According to the Tourist Research Center of the Chinese Academy of Social Sciences, Chinese tourists have the title of “world’s biggest-spending travelers” since 2012. “Chinese tourists spend so much abroad that some foreigners are calling us the ‘walking wallets’,” said Song Rui, director of the center.
Perhaps this may be a shocking statistic to some: by 2030, 49 percent of all global passenger traffic will be within the Asia-Pacific region or between the region and the rest of the world. The news comes from a study conducted by Boston Consulting Group and TripAdvisor. The study suggests that over 50 percent of the growth in global traffic will come from the Asia-Pacific region, due in part to burgeoning incomes (over a billion people in Asia will have annual earnings of $15,000 or more). These “next billion” travelers will come from China, India, Indonesia, Japan, and South Korea.
Forty percent of Asian outbound (international) travelers by 2030 will come from China specifically, at which point they will probably overtake the United States as the world’s largest domestic travel market. Between 2012 and 2030, the Chinese outbound travel market will grow at an annual rate of about 11 percent.
Tnooz reported that marketers looking to pursue Chinese travelers need to be strategic.
Pursue the right demographics
The Chinese market is too big and too diverse – a single strategy will never work for everyone. Follow the segments that show the most potential for growth: young affluents (ages 18 to 30), senior professionals (ages 45 to 55, traveling without an organized tour group), and small groups of families and friends (ages 30 to 45, also traveling without an organized tour group). By 2030, those segments combined will account for 100 million annual trips and $340 billion in annual spending.
Consider which destinations will be popular
In July and August 2013, travelers who visited TripAdvisor China’s official site were busy researching very particular outbound destinations. Data from the site reveals that 12 percent researched Hong Kong and Macau, 44 percent researched other Asian destinations, and 44 percent researched destinations outside of Asia. The most frequently searched destinations were the old favorites – London, Paris, and New York – but young and prosperous Chinese are seeking out adventures. Outliers like Nairobi and the Serengeti National Park are becoming more attractive to youthful travelers looking for a long-haul excursion.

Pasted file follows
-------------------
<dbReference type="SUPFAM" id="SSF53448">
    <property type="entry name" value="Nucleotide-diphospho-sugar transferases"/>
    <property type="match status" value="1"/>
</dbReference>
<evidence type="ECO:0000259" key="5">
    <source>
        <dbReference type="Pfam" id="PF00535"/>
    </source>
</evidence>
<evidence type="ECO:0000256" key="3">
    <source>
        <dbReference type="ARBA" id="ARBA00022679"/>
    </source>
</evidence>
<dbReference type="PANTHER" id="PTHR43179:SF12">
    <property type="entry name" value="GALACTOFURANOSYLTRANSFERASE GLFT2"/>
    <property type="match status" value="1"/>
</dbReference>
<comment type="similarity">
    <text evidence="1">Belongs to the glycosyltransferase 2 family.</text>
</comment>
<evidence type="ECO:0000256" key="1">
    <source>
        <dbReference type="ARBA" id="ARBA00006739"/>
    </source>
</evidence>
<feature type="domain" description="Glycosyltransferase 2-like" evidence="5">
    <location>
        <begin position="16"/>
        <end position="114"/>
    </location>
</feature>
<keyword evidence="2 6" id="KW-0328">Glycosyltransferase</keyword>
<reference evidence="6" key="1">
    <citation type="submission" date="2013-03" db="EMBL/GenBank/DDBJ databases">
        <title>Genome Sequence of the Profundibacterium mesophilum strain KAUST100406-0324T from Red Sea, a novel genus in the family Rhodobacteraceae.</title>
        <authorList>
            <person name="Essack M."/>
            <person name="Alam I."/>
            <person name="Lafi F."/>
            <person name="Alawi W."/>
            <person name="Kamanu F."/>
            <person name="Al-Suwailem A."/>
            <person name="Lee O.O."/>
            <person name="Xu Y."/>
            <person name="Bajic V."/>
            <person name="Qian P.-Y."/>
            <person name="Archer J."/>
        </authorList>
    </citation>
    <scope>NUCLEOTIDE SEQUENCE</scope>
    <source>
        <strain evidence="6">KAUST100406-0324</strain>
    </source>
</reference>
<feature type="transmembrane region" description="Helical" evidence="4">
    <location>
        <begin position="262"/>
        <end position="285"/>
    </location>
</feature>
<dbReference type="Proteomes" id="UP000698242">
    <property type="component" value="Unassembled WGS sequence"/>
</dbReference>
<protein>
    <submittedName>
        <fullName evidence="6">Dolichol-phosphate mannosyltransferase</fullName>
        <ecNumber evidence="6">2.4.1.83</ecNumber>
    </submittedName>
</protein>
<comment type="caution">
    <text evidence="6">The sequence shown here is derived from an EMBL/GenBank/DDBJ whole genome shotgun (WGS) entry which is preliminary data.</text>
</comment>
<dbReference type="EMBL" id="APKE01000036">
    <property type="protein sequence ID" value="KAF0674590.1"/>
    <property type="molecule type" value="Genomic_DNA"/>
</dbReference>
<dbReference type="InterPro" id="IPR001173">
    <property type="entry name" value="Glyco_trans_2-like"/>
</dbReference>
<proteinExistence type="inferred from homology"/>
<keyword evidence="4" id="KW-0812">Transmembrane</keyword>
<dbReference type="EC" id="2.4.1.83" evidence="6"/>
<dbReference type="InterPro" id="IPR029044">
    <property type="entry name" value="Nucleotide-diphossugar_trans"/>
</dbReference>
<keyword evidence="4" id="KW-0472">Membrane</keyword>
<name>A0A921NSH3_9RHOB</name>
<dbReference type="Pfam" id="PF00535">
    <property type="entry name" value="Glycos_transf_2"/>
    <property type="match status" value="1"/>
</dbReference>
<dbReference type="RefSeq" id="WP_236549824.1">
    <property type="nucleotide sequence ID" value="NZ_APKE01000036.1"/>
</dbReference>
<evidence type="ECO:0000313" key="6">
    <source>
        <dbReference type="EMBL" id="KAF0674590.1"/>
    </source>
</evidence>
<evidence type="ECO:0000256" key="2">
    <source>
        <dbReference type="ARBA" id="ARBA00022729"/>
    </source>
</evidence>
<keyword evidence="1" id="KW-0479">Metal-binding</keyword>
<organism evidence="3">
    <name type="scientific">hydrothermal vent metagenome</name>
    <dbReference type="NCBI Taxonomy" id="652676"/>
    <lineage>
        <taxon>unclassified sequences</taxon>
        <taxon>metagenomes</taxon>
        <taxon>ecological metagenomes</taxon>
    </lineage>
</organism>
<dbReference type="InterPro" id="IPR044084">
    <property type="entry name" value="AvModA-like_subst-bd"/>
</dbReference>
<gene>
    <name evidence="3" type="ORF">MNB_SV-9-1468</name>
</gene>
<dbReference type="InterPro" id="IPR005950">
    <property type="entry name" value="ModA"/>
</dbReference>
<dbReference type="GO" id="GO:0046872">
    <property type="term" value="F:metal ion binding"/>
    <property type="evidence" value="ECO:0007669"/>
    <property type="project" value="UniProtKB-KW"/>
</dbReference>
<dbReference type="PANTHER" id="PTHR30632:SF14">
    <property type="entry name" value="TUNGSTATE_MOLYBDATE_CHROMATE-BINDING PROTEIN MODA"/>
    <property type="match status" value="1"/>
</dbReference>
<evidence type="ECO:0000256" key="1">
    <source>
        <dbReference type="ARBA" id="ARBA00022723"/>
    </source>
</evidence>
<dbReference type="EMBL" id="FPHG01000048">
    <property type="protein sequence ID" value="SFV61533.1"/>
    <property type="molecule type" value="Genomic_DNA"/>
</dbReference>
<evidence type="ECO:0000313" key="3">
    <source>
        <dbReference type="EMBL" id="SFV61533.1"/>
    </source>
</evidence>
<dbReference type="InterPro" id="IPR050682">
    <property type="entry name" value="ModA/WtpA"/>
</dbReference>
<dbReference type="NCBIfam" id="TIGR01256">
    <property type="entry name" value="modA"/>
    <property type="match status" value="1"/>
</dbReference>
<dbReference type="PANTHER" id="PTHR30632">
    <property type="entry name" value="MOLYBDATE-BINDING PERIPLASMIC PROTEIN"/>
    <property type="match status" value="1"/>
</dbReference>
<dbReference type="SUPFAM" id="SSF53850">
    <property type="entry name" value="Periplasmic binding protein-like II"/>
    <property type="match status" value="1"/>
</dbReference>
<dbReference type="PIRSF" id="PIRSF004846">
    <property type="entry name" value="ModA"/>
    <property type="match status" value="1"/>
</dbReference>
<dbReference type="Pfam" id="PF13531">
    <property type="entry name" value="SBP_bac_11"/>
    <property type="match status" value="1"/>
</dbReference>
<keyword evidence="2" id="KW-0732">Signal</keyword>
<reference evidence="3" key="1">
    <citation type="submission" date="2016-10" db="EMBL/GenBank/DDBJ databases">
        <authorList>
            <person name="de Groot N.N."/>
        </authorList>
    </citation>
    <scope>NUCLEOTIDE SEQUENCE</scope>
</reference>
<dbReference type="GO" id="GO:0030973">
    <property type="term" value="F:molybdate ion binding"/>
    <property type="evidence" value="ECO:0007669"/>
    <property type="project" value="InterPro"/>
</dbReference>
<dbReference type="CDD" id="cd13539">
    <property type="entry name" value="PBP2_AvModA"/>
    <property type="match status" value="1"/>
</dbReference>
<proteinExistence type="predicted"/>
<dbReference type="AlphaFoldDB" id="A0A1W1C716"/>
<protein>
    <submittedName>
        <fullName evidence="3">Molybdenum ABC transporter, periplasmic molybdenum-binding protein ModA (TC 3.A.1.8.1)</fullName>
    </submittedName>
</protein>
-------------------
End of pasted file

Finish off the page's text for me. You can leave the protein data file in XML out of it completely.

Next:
Look beyond first-tier cities for clientele
More than 80 percent of China’s middle-class and affluent consumer (MAC) population live far from Beijing and Shanghai. Rizhao in Shandong province, Huzhou in Zhejiang, and Xinxiang in Henan will each have MAC populations of greater than 500,000 by 2020. Companies looking beyond big cities will have to adapt their strategies, business models, and marketing, but they will have first-mover advantages in these areas.
Cater to Chinese preferences
In BCG’s 2013 survey, young affluent travelers indicated that they fly significantly more with Chinese carriers today but are likely to increase their use of international carriers. The top booking considerations were price, safety record, and seat comfort. The biggest deterrents were flight delays, inconvenient departure times, and uncomfortable seats. Similarly, the top three criteria for choosing hotels are location, cleanliness, and price. TripAdvisor found that both business and leisure travelers alike prioritize location and reputation of hotels. Accepting payment via China Union Pay is also a plus.
Creativity, personality, and perseverance are key
Good brand management is pivotal to success in China, particularly, balancing the image of a global brand with local appeal when many global brands are unfamiliar in China. While social media, mobile technology, and celebrity endorsements are all boosting sales, Chinese consumers still trust recommendations from people they know and online reviews above corporate marketing messages. But reaching consumers where they are won’t be easy with China’s many legal and regulatory constraints. Reputation is important at many levels, and should be a prime consideration when forming partnerships with others.
In 2012, Chinese urban travelers took about 500 million domestic and outbound trips (not counting day trips). They spent about $260 billion to do so. By 2030, it is estimated that they will take 1.7 billion trips at a cost of $1.8 trillion.
photo credit: angie torres/flickr